5 Japanese New Year Foods to Start the Year Right

by Dallas Ernst

In countries around the globe, food is an important part of celebrating the holidays. One of the biggest holidays in Japan is New Year’s, and a ton of traditions accompany this holiday.

In this article, we'll show you some of the New Years’ staples in Japanese cuisine.

History of Traditional Japanese New Year Food

To celebrate the coming of the new year, Japanese people eat special dishes on New Year’s Eve and Day. The foods commonly consumed for New Year’s are called osechi ryori, which literally means “New Year’s food.” These foods are typically served in a tiered bento called a jubako and are enjoyed with family and/or friends.

The tradition of eating osechi ryori can be traced back to the Heian Period (794 to 1185). This was a time before refrigeration, but many of these celebratory foods needed to last several days. So a majority of Japan’s New Year’s dishes are pickled or preserved.

Traditional osechi ryori represent people’s desires for the new year and have symbolic meanings. These New Year’s foods can bring everything from health and wealth to luck and academic success.

Osechi ryori can be savory, sweet, or somewhere in between, so there's certainly something for anyone. Here are five delicious traditional Japanese cuisine prepared and eaten during the New Year celebration.

Toshikoshi soba Japanese new year foosToshikoshi soba eaten at the end of the year

1. Toshikoshi Soba

Toshikoshi soba is a savory New Year’s noodle bowl dish. Typically eaten on New Year’s Eve, toshikoshi soba can be dated back to the Edo Period (1603-1867).

Soba noodles are made from buckwheat, which is what gives them their warm brownish color. Toshikoshi soba, also called "year-crossing noodle," is symbolic. The long length of the buckwheat noodles represents longevity, while the ease of cutting the noodles signifies cutting off any negativity or hardship from the prior year. These soba noodles are prepared simply with hot dashi broth and green onion for a simple meal. 

Ending the year at a traditional Japanese restaurant with a bowl of something comforting and delicious is never a bad idea-and forgoing negativity is a smart move too!

2. Mochi

Mochi is an insanely popular Japanese confection. Though this Japanese food can be enjoyed year round, mochi is an important part of celebrating the new year in Japan.

The word mochi sounds like the Japanese term for "to have" or "to hold,” and so eating mochi is said to help you achieve good fortune during the new year. Traditionally, New Year's kinako mochi are covered in a roasted soybean powder.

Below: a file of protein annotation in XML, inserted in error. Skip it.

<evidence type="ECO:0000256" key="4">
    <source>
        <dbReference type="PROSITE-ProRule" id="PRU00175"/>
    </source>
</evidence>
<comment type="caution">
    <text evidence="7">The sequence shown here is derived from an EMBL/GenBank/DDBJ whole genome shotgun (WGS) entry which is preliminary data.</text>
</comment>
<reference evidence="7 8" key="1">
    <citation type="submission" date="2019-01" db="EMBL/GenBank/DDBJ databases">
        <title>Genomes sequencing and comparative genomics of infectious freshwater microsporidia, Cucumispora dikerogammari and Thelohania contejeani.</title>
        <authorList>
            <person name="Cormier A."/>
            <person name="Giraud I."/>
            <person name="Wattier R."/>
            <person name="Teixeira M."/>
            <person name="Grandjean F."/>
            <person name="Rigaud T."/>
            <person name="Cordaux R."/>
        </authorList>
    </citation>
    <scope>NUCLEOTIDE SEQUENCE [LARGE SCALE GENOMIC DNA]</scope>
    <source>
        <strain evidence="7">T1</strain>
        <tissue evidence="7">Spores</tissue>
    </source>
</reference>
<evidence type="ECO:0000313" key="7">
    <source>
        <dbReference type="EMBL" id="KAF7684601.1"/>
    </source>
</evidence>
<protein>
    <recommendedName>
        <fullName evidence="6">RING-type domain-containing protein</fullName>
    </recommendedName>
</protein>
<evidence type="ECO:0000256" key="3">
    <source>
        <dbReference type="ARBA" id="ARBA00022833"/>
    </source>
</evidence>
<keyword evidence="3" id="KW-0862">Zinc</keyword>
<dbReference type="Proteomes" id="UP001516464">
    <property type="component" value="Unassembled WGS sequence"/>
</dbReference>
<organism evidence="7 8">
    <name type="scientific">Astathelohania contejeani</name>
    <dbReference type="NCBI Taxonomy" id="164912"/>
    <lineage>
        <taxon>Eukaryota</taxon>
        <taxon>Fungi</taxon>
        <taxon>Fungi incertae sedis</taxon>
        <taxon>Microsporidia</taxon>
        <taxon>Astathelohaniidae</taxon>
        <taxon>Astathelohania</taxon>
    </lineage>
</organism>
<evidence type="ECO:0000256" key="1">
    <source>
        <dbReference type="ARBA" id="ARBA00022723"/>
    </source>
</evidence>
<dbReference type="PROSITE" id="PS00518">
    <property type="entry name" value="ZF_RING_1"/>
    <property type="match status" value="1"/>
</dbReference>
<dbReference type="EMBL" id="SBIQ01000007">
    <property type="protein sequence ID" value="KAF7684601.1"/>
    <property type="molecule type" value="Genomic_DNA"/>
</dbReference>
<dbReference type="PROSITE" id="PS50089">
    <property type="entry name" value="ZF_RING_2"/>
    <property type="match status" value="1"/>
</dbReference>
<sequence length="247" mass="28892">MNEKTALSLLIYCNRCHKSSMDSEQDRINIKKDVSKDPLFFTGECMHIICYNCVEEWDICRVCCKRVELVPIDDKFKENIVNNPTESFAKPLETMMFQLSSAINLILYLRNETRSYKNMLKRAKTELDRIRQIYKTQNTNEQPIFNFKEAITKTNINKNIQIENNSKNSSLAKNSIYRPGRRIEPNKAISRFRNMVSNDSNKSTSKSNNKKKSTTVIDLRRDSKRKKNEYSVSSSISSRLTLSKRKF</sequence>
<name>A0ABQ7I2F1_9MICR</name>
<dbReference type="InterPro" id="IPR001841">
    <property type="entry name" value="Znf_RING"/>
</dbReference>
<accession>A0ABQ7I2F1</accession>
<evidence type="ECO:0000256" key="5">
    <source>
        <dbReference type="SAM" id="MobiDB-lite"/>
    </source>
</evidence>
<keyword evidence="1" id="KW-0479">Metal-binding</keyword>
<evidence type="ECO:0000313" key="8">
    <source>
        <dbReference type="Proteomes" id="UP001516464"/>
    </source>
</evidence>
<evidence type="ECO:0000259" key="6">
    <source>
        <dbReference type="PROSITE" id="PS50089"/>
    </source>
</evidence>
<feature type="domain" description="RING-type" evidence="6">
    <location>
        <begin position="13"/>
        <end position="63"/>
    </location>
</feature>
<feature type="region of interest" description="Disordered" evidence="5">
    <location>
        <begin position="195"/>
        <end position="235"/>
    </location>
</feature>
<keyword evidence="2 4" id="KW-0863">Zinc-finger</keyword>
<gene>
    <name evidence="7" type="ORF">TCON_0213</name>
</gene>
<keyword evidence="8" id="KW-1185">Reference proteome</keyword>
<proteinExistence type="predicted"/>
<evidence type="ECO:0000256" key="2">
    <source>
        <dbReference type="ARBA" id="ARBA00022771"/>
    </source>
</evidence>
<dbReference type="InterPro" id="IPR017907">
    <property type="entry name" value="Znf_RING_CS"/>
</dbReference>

One type of mochi, called kagami mochi is used to decorate for New Year’s. Two stacked, rounded mochi with a bitter orange or daidai on top, kagami mochi is a kind of offering that goes on a home’s Shinto altar.

When it comes to mochi-related, New Year’s festivities, many communities have traditional rice-pounding tournaments called mochitsuki taikai. Those who attend these events can sample a variety of the freshly made mochi—and hopefully gain some good luck!

datemaki Japanese Osechi RyouriJapanese Datemaki

3. Datemaki

Datemaki is a sweet rolled omelet that’s mixed with a savory paste. The wavy border and inner swirl of datemaki kind of makes it look like a naruto or “fish cake,” which is interesting since there’s fish in the dish.

Datemaki is mostly made of egg, while the sweetness comes from a mixture of honey, mirin, and soy sauce, along with a square of white fish cake called hanpen, which makes the dish fluffier.

This sweet and savory roll is an osechi ryori because it resembles a rolled scroll, symbolizing academic prowess or success with studying.

kabu no sunomonoSimple version of Kabu no Sunomono, pickled Turnip

4. Kabu-no-sunomono

Kabu-no-sunomono is a Japanese New Year’s dish made from a pickled baby turnip.The turnip, a hearty root vegetable, is first shaved into thin slices and is sometimes plated to look like a chrysanthemum flower. The chrysanthemum a symbol of the emperor in Japan and is used to celebrate happy occasions.

The pickling liquid used to make kabu-no-sunomono is typically composed of vinegar, salt, and sugar. A chili pepper is added to the middle of the shaped turnip to give it a pop of spice and color, and make it more closely resemble a flower. More commonly though, thin sheets of pickled turnip are more simply plated.

Not only is kabu-no-sunomono pretty to look at, but it's also bright, and the vinegary flavor is punchy and delicious.


Japanese Kuri KintonOsechi Ryouri dish: Kuri Kinton

5. Kuri Kinton

Kuri kinton, which means “chestnut gold mash,” is a dish made from candied chestnuts called kuri and mashed Japanese sweet potatoes known as satsumaimo. Sweet potatoes from Japan are more yellow than orange and tend to be sweeter than the potatoes most Americans are used to.

To make kuri kinton, the satsumaimo are peeled, cut, and boiled before being mashed or pureed. The chestnuts, which are preserved in a sweet syrup, get added to the potatoes, along with some of their syrup, some salt, and mirin.

The beautiful, yellow-gold color of this dish represents wealth and success—and who wouldn’t want that in the new year?

Japan’s traditional New Year’s foods, whether they’re sweet, savory, or a mix of the two, celebrate the coming of the new year. While the holiday brings together family and friends, the osechi ryori can gift academic success, health, wealth, etc. to those you choose to celebrate with.

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